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Sarmad Sahim
Sarmad Sahimhttps://scientiamag.org
Sarmad Sahim Khan is an Optometrist at Al-Shifa Trust Eye Hospital Rawalpindi. He is a Philanthropist, social worker, and freelancer. Reading and writing are two of his favorite hobbies.

Pakistan and India, the two advanced countries of south Asia, having got their independence in 1947, always try to be at par with each other on every front, be it political, diplomatic, or military. The one field in which Pakistan has lagged behind India in space technology. Pakistan founded its space agency, the Space & Upper Atmosphere Research Commission (SUPARCO) in 1961, almost 8 years earlier than its Indian counterpart, the Indian Space Research Organization (ISRO, 1969) to promote space research and technology.[1]  But 59 years later, it has not achieved the goals that were set by its founder, the Nobel Laureate, Dr. Abdus Salam mainly due to the long list of political and bureaucratic hurdles. ISRO has already launched missions to the moon and mars, while SUPARCO has almost become redundant.

The starting years of the SUPARCO were full of hope and determination. On 7th June 1962, Pakistan launched its first unmanned rocket named ‘REHBAR-1’ from Sonmiani Terminal Launch with the help of NASA and secured its distinction as the third country in Asia and the Tenth in the world who conduct successful spaceflight. [1] According to a report of the Wisconsin Project on Nuclear Arms Control, before the June 1962 launch, NASA had started training Pakistani scientists to enhance their skills and capabilities in the field of space.[4] In subsequent years, however, Pakistan’s space program severely lagged due to the political turmoil which enveloped the country, accompanied by some other issues due to which Pakistan’s space agency failed to take off.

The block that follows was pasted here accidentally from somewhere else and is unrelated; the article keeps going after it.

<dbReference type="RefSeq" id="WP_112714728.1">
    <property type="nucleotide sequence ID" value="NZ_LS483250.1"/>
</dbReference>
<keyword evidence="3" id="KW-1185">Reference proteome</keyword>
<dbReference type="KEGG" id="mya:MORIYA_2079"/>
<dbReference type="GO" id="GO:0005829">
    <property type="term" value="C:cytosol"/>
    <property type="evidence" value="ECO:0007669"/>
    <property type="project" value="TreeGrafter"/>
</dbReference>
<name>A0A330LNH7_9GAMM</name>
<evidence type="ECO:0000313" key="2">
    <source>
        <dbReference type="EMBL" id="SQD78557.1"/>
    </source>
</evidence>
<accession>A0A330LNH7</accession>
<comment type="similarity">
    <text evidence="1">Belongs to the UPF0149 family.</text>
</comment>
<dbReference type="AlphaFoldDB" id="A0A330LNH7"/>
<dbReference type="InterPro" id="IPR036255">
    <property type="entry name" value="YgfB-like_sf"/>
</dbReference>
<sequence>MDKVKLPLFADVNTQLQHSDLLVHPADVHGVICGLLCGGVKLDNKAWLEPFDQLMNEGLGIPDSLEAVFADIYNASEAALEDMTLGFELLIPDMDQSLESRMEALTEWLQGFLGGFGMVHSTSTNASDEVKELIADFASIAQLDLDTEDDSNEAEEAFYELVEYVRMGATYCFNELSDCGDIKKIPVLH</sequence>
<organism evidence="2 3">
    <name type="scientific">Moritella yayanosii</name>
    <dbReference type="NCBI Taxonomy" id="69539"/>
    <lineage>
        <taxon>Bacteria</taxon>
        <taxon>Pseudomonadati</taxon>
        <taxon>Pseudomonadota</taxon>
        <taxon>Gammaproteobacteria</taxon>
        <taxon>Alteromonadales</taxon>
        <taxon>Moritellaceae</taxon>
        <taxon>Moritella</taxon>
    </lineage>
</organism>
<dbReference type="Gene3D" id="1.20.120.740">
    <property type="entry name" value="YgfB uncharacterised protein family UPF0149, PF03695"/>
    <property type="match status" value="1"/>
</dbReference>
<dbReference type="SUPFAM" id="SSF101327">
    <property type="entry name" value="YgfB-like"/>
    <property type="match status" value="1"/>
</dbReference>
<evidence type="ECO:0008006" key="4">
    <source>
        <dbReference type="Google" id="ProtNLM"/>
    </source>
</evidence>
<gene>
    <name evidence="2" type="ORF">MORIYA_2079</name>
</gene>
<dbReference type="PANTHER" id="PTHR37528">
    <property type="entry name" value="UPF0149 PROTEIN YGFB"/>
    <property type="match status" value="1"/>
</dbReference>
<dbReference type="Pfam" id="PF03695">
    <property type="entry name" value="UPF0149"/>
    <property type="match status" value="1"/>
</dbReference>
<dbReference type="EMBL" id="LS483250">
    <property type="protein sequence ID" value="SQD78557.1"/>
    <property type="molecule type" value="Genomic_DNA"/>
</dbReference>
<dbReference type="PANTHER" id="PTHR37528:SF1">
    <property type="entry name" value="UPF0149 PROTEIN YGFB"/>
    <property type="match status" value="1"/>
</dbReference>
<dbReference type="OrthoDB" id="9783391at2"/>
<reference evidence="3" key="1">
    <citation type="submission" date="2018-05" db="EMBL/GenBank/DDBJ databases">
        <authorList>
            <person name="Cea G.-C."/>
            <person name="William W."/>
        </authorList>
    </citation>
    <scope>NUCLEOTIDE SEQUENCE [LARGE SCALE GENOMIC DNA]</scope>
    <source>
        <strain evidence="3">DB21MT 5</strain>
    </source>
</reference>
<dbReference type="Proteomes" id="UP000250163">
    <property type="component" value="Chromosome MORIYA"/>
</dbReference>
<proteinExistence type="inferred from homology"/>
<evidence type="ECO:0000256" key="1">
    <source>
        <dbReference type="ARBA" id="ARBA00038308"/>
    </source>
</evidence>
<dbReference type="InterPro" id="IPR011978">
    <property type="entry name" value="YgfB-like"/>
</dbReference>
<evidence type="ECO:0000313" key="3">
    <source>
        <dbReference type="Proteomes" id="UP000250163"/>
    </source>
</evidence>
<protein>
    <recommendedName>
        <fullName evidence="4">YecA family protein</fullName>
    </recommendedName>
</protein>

Despite the first South Asian country to start a space program, it took Pakistan almost 29 years to build its first satellite named Badr-1, which was launched by the China National Space Administration (CNSA) in 1990. Contrary, India’s first satellite, the Aryabhata, was launched by the Soviet Union on 19 April 1975 from Kapustin Yar, just after 6 years of ISRO’s foundation. Such was the unwillingness and non-serious attitude of Pakistan’s government towards space program, that it took another 11 years to launch its second satellite named Badr-2 that took its first successful flight with Meteor-3M, from the Baikonur Cosmodrome, with a Ukrainian Zenit-2 rocket as its boost launcher in 2001. Although the satellite was operated successfully, SUPARCO could not sustain the control of the satellite. The satellite was lost within two years, despite its designated life of five years, yet no one knew what exactly happened to the satellite. Pakistan launched its first and only communication satellite named Paksat 1R in 2011, which was actually built and launched by China. [1]

File:Indian carrier rockets.svg
Indian carrier rockets

India’s space program is one of the fastest-growing in the world. With a successful Mars mission and various satellite launches in recent years, India is emerging as a new space power. It has become a go-to option for various countries like Germany, Japan, and France to launch their satellites. Even companies like Google use ISRO rockets to launch their satellites. On the other hand, Pakistan currently has no launch vehicles and is not capable of launching and placing a satellite in orbit on its own. ISRO is mainly involved in launching commercial satellites, those dealing with the weather, space navigation, and communications apart from various military satellites. It should be alarming for Pakistan as in case of war, these satellites can be easily exploited for tactical and strategic gains.